If your target audience is predominantly B2B, then you’ll probably think of LinkedIn as your main social media marketing channel. It doesn’t have to be the only channel though.
When you’re looking to target business professionals, it makes sense to target a professional network such as LinkedIn. With opportunities to run text ads or sponsor company page updates, or nurture leads with Lead Accelerator, LinkedIn provides access to 20 million signed up members in the UK who can be specifically targeted to include or exclude a variety of demographics. As a business you want to promote your company and by sharing updates you are also able to use content to drive traffic back to your website.
All these advertising opportunities also exist on Facebook. Seeing as behind every business is a group of individuals, these days it’s less and less about B2B or B2C, more about P2P (person to person) marketing. As such, there’s no reason to exclude Facebook from your marketing strategy. You can tailor suitable content and advertising that will be of interest and relevance to any number of segments of the 38 million Facebook users in the UK. While the audience may not necessarily engage on that channel professionally, they will be open to consume business content in their own social time.
As with any marketing channel, Facebook needs to be looked at in a very different light to LinkedIn. We do a lot of work with Panasonic, and recently we trialled B2B advertising on Facebook. Before we could launch the campaign we considered what we wanted the campaign to achieve, how we could sustain it and, most importantly, whowe wanted to target and which profiling characteristics we should apply. Here are the resulting top tips we’ve identified that may help your business get the most out of using Facebook for marketing to business professionals:
Create custom audiences
One of the most effective ways to target specific audiences involves a little IT work. By adding a pixel code to your web pages, you can create a custom audience that specifically targets anyone using Facebook who has previously visited pages of your website. It doesn’t take long to set up and when you create a campaign, you can target previous web visitors up to the last 180 days.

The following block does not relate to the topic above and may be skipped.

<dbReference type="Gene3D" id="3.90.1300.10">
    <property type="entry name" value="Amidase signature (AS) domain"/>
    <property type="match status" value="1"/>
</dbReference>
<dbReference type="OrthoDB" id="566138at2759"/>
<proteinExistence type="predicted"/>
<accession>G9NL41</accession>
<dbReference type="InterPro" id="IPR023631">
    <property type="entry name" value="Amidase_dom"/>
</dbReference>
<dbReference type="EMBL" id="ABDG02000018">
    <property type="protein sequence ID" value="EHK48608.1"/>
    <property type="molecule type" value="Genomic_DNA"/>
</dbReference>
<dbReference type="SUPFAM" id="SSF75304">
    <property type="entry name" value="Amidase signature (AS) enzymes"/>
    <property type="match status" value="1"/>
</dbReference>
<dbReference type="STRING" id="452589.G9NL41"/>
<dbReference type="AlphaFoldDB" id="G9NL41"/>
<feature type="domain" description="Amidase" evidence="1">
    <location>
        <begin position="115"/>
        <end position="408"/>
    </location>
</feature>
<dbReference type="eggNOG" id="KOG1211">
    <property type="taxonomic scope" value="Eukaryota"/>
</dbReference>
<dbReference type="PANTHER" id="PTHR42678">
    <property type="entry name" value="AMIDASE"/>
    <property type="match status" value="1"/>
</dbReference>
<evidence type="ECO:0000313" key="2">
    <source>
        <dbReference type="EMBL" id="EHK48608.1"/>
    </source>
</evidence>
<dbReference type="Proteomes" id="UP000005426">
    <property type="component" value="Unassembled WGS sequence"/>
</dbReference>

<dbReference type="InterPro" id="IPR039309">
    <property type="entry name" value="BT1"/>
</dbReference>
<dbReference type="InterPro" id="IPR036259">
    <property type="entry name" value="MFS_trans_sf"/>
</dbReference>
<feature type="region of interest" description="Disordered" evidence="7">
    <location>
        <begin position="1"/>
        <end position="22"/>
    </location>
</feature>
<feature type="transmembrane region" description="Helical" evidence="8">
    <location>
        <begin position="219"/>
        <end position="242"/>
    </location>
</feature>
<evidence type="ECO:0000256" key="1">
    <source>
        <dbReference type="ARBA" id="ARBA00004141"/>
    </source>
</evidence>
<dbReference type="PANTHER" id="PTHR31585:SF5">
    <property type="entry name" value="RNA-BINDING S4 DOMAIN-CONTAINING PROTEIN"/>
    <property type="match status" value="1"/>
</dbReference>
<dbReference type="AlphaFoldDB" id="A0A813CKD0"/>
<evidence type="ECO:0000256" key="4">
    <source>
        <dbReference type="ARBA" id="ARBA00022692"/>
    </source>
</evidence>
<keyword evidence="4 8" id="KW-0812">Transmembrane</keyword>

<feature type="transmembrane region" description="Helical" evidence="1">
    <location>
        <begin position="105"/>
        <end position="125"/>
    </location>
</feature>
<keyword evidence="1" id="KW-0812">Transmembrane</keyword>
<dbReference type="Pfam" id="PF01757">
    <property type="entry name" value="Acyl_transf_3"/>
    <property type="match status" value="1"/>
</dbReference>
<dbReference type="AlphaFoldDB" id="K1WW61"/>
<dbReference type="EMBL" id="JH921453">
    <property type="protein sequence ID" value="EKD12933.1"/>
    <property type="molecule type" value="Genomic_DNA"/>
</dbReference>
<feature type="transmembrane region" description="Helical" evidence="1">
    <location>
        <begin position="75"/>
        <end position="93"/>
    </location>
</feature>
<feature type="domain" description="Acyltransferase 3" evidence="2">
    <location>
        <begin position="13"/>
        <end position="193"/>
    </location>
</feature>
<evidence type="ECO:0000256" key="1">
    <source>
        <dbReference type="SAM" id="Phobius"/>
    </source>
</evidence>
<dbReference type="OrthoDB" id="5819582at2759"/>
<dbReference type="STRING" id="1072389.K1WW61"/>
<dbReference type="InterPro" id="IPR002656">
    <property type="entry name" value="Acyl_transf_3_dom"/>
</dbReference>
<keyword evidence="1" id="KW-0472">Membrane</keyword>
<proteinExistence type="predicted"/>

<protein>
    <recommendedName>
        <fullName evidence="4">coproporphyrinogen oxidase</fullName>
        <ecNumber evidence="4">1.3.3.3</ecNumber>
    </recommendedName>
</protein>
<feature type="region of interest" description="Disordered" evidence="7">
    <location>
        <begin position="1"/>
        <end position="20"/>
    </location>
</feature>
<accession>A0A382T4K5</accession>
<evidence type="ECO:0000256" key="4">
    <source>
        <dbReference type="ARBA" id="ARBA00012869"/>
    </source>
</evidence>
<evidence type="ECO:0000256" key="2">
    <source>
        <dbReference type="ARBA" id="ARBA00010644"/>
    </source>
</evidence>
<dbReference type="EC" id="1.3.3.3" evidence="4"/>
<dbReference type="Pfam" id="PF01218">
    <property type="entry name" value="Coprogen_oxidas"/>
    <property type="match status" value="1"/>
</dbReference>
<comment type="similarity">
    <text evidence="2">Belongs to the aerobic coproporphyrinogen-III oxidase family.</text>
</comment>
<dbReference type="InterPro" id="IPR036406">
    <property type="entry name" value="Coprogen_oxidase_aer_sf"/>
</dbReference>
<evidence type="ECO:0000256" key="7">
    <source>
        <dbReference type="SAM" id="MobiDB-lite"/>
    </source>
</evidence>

You also have the option to create a customer list. This option matches information you hold about your customers (i.e. email address or phone numbers) to people who are on Facebook. The downside for this option is that most Facebook account details are likely to be personal (yahoo or gmail.com), as opposed to the business (yourcompany.co.uk) data you probably hold.
If you’re familiar with using Facebook’s PowerEditor, you can use a function to create a “lookalike” audience. This can make use of any pixel tracking codes you’ve added to your website, or simply be based on the profiles of people who already like your Facebook page. As your page starts to get new “likes”, this latter profile may be one to target; but in the early days (especially if your page is mainly “liked” by friends or colleagues), this may be an option to temporarily exclude from your targeting.
Make use of targeting options
There are many other ways to target customers. Thinking specifically about the corporate landscape, you may want to target specific job titles, industries, companies. When you’re ready to set up your audience targeting take some time to familiarise yourself with the options available. You have a lot to choose from: geography, demographics, interests and behaviours.
As much as it’s important to include targeting criteria, remember there are options you may prefer to exclude. People who already like your page, people who work or have previously worked for you, people from your main competitors, for example.